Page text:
The Department of Justice (DOJ), coming off a nearly year-long antitrust review, has signed off on a real-time payment network that is being created by JPMorgan Chase, Citigroup, Bank of America, Wells Fargo and other banks.
According to a report in The American Banker, with the backing of the DOJ, the network can now come to fruition. “We are pleased that the Department of Justice has concluded that our forthcoming real-time payments system will promote competition in payment services. Their determination is well-timed, as we prepare to launch the system later this year,” Sean Oblack, a spokesman for The Clearing House, which is also behind the payment network, said in an email to the American Banker.
Back in 2014, The Clearing House announced news of its plans for the real-time payment network and was seen as the leading contender to upgrade the aging payment infrastructure, according to the report. The Clearing House asked the Justice Department to sign off on the system in October of last year, and the department did so in late September in a six-page letter.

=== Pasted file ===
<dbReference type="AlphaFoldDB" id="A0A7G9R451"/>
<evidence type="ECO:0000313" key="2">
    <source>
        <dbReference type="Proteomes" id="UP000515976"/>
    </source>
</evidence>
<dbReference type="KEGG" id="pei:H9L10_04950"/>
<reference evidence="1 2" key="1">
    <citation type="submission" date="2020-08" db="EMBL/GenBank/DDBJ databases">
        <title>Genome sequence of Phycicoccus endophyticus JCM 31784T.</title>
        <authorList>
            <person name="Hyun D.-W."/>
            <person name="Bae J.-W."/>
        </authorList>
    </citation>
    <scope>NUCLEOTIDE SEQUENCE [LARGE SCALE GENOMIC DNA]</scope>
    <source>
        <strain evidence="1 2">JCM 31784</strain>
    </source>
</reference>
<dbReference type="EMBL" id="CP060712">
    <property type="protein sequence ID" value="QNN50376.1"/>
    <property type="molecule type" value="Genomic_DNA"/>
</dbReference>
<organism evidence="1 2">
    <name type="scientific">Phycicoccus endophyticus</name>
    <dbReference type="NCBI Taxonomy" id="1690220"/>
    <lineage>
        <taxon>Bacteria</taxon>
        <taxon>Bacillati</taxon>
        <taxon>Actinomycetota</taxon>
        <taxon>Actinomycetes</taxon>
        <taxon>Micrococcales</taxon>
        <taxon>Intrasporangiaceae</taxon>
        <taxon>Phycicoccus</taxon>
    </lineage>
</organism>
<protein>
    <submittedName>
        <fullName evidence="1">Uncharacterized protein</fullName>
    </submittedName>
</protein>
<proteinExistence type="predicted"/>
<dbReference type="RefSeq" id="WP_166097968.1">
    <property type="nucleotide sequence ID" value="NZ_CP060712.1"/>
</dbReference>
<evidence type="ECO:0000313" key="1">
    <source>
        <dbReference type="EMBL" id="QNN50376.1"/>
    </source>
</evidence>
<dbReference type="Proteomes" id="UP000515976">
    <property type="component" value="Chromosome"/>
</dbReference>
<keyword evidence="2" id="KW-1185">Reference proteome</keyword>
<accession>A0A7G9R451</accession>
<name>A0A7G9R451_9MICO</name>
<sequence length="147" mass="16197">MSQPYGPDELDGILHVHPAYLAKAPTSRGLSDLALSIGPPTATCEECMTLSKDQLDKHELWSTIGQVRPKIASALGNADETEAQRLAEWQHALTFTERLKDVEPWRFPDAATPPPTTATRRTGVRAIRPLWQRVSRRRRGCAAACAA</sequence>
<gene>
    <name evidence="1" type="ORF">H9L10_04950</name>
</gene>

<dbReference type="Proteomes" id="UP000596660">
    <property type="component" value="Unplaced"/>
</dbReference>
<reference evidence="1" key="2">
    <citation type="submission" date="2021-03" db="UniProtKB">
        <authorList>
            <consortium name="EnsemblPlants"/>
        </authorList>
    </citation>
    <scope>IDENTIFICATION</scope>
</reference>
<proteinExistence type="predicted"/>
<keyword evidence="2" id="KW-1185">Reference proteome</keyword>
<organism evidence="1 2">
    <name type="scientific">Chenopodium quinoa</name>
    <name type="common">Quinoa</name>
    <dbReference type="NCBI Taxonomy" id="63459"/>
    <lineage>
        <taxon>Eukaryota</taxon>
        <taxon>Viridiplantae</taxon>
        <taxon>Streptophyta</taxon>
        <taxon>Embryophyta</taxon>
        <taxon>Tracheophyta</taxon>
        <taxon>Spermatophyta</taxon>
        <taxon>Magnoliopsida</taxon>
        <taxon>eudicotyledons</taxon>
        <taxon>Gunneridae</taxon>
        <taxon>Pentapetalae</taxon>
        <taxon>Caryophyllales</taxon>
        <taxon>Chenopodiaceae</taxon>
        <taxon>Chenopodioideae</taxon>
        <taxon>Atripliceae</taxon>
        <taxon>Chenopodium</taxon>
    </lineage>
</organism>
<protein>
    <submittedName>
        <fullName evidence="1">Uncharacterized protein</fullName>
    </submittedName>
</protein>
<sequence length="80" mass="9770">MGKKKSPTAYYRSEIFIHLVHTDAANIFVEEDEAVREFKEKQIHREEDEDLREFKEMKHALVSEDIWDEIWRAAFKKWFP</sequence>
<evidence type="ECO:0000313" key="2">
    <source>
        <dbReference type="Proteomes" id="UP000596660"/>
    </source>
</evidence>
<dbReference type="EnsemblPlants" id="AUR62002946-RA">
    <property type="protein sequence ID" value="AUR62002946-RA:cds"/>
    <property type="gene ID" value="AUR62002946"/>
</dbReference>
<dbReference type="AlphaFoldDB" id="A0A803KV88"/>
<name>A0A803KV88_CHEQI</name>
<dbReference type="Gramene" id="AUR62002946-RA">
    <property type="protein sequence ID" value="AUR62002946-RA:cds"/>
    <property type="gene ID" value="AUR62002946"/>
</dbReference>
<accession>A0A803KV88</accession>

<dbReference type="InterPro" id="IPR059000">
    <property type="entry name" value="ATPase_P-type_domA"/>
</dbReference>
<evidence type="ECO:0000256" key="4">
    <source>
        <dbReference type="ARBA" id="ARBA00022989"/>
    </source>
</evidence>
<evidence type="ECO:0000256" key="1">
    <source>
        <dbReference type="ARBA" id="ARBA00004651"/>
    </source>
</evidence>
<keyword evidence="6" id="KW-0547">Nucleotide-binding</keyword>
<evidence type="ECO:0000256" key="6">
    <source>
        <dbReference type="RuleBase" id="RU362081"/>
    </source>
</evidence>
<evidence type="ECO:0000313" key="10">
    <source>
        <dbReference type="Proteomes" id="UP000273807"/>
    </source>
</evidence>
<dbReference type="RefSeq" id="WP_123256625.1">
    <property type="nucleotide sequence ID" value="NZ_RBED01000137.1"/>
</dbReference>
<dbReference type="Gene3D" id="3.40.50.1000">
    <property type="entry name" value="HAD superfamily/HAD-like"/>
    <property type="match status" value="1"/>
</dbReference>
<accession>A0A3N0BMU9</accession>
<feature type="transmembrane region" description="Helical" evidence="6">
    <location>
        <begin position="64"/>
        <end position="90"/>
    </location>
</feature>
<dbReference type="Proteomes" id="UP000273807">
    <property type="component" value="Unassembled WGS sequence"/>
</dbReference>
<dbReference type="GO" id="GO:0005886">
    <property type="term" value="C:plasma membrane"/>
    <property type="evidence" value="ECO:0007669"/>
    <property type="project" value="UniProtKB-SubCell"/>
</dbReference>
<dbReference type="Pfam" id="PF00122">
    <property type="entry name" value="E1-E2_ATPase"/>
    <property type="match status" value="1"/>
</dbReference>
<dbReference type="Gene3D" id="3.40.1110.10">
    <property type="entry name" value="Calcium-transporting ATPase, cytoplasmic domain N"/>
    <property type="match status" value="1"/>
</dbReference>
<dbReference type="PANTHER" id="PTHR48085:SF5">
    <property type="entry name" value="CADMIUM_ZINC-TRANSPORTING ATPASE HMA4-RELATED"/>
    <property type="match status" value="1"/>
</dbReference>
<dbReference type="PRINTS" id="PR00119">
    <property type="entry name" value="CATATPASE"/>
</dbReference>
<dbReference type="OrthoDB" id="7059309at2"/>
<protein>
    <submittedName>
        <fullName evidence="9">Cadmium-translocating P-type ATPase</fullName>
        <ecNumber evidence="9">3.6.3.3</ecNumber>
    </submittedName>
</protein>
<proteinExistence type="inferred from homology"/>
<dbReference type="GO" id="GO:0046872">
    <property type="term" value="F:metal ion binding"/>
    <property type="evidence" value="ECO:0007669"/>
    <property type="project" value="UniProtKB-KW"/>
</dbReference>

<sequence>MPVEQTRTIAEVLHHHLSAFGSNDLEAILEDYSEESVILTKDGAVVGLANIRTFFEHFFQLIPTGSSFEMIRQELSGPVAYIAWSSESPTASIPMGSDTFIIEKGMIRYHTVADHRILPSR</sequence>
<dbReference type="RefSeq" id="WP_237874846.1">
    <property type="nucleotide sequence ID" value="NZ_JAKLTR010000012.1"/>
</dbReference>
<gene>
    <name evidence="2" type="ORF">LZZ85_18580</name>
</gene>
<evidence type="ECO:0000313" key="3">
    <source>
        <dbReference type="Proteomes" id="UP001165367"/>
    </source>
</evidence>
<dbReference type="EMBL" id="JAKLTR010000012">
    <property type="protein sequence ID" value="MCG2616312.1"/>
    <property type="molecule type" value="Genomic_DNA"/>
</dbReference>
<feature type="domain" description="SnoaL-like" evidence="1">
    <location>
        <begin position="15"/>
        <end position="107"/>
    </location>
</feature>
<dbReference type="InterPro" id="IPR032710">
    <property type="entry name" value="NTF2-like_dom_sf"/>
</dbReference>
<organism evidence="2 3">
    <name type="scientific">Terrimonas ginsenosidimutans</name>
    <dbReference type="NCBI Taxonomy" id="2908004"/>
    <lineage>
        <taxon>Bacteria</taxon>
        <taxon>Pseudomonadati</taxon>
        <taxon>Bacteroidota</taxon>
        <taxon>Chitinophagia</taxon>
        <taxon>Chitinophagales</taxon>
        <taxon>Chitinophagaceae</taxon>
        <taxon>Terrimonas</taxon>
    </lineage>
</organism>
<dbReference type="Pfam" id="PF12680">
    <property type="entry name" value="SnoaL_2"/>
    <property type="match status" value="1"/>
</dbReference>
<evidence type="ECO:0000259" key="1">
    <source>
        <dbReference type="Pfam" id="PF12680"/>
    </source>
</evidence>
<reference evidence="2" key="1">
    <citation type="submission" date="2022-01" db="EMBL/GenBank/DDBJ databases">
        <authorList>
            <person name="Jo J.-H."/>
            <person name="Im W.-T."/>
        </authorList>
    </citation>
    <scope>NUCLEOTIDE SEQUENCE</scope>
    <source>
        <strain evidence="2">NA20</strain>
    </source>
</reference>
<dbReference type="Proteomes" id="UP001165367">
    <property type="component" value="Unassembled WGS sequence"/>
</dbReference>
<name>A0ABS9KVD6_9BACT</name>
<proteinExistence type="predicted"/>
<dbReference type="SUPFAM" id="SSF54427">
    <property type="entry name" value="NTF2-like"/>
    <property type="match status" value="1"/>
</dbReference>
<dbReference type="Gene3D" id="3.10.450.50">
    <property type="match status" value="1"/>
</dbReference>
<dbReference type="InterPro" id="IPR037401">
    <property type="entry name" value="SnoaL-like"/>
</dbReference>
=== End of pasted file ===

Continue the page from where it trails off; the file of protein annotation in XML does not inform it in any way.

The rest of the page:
In that letter, according to news from the American Banker, acting Assistant Attorney General Andrew Finch said none of the rules The Clearing House proposed appeared to limit the ability of bank rivals to access the system in a manner that could be deemed anticompetitive. He also said the new instant payments system could have pro-competitive results.
“Many other countries already have such a system, and the Federal Reserve has encouraged its development in the United States,” he wrote, according to the American Banker. The report noted that The Clearing House said the real-time payment network won’t replace existing payment options and that it will not steer banks toward the faster payment network if it is approved.
The Clearing House also told the Justice Department that the banks that participated, such as JPMorgan Chase, Citigroup, Bank of America and Wells Fargo would have to pay The Clearing House for each instant payment a bank sends along with a fee, under some conditions, that the bank whose customer receives the payment pays. That fee would go to the bank of the customer who made the real-time payment.